"Geneva is to become the international capital of digital governance"
In an interview at the Swiss Digital Days, Federal Councillor Ignazio Cassis talks about the significance of digital change and the role Switzerland can play.
In an interview at the Swiss Digital Days, Federal Councillor Ignazio Cassis talks about the significance of digital change and the role Switzerland can play. © FDFA
Numerous countries were supposed to meet at the end of October for the UN General Assembly in New York. Nothing came of it. COVID-19 is also causing one of the most important international organisations to miss out. Instead of in America, the UN General Assembly took place mostly virtually, although around the world. "It was a special assembly. We are used to almost all countries being together in New York on this occasion. Suddenly everyone is in their office or at home in their own homes," recalls Federal Councillor Ignazio Cassis.
But thanks to digitalisation, an exchange was still possible virtually. "People saw each other despite the physical distance. It made it very clear how important technological developments and digitisation are. Without them, we simply could not have met.
Priority issue in Switzerland’s Foreign Policy Strategy
The Swiss Digital Days take place for the fourth time in 2020. For the first time, the event will extend over three days and – nomen est omen – is mostly held digitally. The aim of the event is to bring the topic of digitisation to life and promote dialogue. This is a goal that Switzerland is also pursuing in its foreign policy. "At the beginning of this year the Federal Council adopted the Foreign Policy Strategy 2020–2023. In addition to Switzerland's three traditional subjects – peace and security, prosperity and sustainability – the subject of digitisation is included as a priority issue in its own right for the first time," explains Mr Cassis.
But why is this topic so important for Switzerland? "Because digitisation is about to fundamentally change our lives, our world and our everyday life. This has major implications for Switzerland's foreign policy, for example the role of International Geneva, digital governance and digital self-determination".
International Geneva as the capital of digital governance
Digital governance is always mentioned in the context of a digital foreign policy strategy, but few people really know what it means. " Governance is understood to be the management of government. In this context, people like to talk about good governance. Digital governance therefore means governance in the digital space," explains Federal Councillor Ignazio Cassis. "Since the digital space affects the whole world, we need common rules."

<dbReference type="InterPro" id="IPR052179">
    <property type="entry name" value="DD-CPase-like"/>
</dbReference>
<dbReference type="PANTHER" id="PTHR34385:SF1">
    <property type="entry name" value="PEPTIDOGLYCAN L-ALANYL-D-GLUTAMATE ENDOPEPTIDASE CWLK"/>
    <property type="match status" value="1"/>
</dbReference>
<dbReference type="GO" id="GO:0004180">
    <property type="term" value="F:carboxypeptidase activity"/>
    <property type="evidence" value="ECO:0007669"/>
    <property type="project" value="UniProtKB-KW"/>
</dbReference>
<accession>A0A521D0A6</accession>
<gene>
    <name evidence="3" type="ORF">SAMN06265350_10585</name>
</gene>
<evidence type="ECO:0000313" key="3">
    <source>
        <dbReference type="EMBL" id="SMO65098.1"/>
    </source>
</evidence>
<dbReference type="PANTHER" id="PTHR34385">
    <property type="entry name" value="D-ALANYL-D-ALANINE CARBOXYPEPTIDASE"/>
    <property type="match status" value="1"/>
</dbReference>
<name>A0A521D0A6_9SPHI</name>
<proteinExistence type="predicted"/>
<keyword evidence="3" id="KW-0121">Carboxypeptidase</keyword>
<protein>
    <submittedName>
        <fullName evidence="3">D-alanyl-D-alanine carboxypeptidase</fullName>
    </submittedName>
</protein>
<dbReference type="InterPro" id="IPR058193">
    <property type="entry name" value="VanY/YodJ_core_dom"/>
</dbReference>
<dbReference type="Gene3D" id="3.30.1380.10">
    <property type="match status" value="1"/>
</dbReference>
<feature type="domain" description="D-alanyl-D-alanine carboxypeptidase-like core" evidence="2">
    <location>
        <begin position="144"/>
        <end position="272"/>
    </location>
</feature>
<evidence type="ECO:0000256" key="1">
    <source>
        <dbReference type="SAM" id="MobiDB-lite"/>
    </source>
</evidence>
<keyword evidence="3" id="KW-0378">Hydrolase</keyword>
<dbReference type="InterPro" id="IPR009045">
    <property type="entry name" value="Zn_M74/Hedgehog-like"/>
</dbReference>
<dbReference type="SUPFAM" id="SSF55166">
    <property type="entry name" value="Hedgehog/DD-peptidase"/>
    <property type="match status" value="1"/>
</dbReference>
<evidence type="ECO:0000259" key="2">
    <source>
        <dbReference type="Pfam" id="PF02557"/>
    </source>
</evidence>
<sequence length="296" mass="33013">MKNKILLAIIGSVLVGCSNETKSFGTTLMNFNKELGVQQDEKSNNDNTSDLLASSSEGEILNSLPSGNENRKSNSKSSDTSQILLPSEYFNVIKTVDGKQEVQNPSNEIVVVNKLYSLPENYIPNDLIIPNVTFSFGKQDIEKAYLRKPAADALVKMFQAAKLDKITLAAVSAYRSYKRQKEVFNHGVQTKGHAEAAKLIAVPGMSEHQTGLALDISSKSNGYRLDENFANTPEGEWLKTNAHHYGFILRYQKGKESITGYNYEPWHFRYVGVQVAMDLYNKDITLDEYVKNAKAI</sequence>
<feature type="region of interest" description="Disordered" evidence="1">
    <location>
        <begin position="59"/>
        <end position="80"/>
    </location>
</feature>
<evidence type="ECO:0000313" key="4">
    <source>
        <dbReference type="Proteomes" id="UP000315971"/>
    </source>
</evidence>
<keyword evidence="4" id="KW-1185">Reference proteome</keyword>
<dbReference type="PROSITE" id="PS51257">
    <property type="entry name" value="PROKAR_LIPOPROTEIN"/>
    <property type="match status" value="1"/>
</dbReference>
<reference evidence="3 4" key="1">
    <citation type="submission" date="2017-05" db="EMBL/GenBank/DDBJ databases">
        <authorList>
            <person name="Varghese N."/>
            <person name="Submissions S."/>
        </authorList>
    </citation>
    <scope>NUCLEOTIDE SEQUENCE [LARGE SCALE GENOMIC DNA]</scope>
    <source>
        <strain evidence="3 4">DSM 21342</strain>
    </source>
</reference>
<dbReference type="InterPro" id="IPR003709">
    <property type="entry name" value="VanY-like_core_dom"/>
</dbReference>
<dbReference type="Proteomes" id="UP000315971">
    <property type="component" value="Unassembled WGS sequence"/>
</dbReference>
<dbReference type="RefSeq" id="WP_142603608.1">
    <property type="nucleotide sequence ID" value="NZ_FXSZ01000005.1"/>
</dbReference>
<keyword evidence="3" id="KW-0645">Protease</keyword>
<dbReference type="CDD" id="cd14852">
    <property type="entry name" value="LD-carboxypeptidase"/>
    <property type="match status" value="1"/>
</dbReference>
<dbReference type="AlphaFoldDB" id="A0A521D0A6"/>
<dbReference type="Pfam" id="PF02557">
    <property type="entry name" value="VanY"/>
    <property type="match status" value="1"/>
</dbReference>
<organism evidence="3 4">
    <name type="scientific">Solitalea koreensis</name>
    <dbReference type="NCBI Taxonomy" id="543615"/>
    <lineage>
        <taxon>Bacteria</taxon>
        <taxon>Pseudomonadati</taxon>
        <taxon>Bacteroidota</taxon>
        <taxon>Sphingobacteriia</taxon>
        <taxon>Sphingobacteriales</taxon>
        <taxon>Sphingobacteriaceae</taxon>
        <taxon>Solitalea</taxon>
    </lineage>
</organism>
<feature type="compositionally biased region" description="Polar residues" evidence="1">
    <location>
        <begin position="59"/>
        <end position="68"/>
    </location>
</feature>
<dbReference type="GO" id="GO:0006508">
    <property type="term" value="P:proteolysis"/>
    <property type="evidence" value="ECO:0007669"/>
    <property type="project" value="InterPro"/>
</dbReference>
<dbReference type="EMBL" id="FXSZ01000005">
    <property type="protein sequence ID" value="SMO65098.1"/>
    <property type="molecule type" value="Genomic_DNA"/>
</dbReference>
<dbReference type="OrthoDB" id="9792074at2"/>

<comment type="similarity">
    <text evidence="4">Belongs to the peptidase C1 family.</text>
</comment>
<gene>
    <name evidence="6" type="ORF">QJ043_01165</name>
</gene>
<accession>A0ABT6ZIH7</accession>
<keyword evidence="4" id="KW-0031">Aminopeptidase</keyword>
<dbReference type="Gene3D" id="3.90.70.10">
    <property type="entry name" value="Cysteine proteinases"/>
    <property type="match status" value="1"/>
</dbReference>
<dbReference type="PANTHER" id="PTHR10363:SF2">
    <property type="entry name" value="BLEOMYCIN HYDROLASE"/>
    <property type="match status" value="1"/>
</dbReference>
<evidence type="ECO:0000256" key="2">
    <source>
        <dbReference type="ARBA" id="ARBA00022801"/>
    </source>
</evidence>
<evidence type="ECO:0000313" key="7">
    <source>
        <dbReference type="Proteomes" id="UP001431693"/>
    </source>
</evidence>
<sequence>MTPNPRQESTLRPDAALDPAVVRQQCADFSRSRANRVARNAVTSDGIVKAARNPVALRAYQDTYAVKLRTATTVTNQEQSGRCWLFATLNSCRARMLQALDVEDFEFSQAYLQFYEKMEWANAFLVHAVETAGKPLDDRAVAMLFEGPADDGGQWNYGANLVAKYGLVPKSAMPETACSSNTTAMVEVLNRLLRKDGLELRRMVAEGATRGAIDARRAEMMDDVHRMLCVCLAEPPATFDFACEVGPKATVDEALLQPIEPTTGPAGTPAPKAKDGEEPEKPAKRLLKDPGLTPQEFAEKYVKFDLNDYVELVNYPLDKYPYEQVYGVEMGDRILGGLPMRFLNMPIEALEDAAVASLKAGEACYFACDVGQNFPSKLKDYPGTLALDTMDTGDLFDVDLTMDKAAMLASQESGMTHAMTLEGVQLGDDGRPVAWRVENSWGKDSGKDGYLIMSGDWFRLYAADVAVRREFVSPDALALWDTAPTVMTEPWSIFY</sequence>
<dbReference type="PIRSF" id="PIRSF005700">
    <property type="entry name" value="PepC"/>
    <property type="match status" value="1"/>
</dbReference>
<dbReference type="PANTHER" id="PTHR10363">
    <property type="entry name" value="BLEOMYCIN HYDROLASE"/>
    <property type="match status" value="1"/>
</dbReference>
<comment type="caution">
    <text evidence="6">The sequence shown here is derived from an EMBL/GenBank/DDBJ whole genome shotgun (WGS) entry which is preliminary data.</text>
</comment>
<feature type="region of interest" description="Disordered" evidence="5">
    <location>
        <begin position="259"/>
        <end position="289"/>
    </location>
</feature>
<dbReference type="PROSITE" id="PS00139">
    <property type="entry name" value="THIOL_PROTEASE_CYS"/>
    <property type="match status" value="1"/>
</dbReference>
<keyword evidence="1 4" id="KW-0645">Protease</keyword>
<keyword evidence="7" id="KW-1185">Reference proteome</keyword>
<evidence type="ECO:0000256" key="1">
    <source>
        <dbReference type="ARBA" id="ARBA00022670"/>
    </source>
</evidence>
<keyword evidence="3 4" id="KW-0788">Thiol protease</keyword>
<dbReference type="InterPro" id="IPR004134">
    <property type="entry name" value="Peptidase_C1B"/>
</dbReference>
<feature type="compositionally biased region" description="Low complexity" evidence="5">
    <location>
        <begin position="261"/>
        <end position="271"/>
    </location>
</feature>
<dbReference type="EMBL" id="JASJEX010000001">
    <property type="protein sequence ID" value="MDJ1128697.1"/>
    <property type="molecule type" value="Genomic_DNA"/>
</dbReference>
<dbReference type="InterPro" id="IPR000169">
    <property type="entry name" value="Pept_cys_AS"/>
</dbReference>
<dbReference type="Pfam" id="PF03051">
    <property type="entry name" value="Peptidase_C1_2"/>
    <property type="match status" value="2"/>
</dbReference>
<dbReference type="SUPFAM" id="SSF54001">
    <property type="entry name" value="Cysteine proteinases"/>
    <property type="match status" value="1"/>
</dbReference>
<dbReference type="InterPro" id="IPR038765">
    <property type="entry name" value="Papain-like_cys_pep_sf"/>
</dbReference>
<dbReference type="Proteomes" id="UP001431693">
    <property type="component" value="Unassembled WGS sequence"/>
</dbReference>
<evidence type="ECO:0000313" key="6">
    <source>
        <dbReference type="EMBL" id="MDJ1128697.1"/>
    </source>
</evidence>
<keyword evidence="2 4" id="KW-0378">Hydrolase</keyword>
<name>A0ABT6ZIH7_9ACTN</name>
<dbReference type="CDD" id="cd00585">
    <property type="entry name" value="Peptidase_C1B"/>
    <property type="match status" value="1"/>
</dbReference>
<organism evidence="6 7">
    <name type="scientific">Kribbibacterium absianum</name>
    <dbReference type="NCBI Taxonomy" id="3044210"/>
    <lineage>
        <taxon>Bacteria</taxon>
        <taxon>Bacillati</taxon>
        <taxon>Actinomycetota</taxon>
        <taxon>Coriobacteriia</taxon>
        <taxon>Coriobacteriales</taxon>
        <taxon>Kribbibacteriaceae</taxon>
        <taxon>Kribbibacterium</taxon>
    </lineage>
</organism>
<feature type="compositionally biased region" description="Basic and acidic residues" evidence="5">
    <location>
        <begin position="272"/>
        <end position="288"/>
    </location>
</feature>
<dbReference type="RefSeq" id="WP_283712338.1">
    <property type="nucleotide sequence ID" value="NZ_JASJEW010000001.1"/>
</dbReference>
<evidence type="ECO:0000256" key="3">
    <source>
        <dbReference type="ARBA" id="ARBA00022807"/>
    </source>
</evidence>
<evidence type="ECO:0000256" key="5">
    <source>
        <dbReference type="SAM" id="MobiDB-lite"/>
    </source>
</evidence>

In the area of digital governance in particular, Switzerland aspires to international leadership. "Already today, more than half of the international talks on governance take place in International Geneva. It must be our goal to make use of this know-how and the experts – Geneva should become the international capital of digital governance as well".
Established law for new dimensions
In the digital space there are no national borders, so international cooperation is essential. "Precisely because digital space is a global space and is not bound by national borders, we need a global set of rules. And for this we have international organisations, among others," explains the head of the Federal Department of Foreign Affairs (FDFA). International Geneva in particular is home to numerous multilateral organisations. "We have many organisations that address the issue of digitisation in different ways. Now we need a directorate to structure this work".
In addition to international organisations, there are also Swiss initiatives with a strong international impact, such as the Geneva Science and Diplomacy Anticipator (GESDA) or the Cyberpeace Institute. "Geneva is today known for peace and human rights and for its humanitarian tradition. These strengths remain, but are increasingly digitalised," explains Mr Cassis. In this context, it is also crucial that the principles of international law are well equipped for the digital space. "We must not develop a new law, but adapt the existing one so that it is ready for the new dimension of digital coexistence". This will increase safety all over the world - both in a digital and in an analogue coexistence.
Coherent foreign policy in the digital spac
Digitalisation offers new opportunities for diplomacy, poverty reduction and sustainable development. But there are also risks involved in the processing of vast amounts of data, the spread of fake news and surveillance. By adopting the Digital Foreign Policy Strategy 2021–2024, the Federal Council is acknowledging digitalisation as a thematic priority of Switzerland's foreign policy. Read the article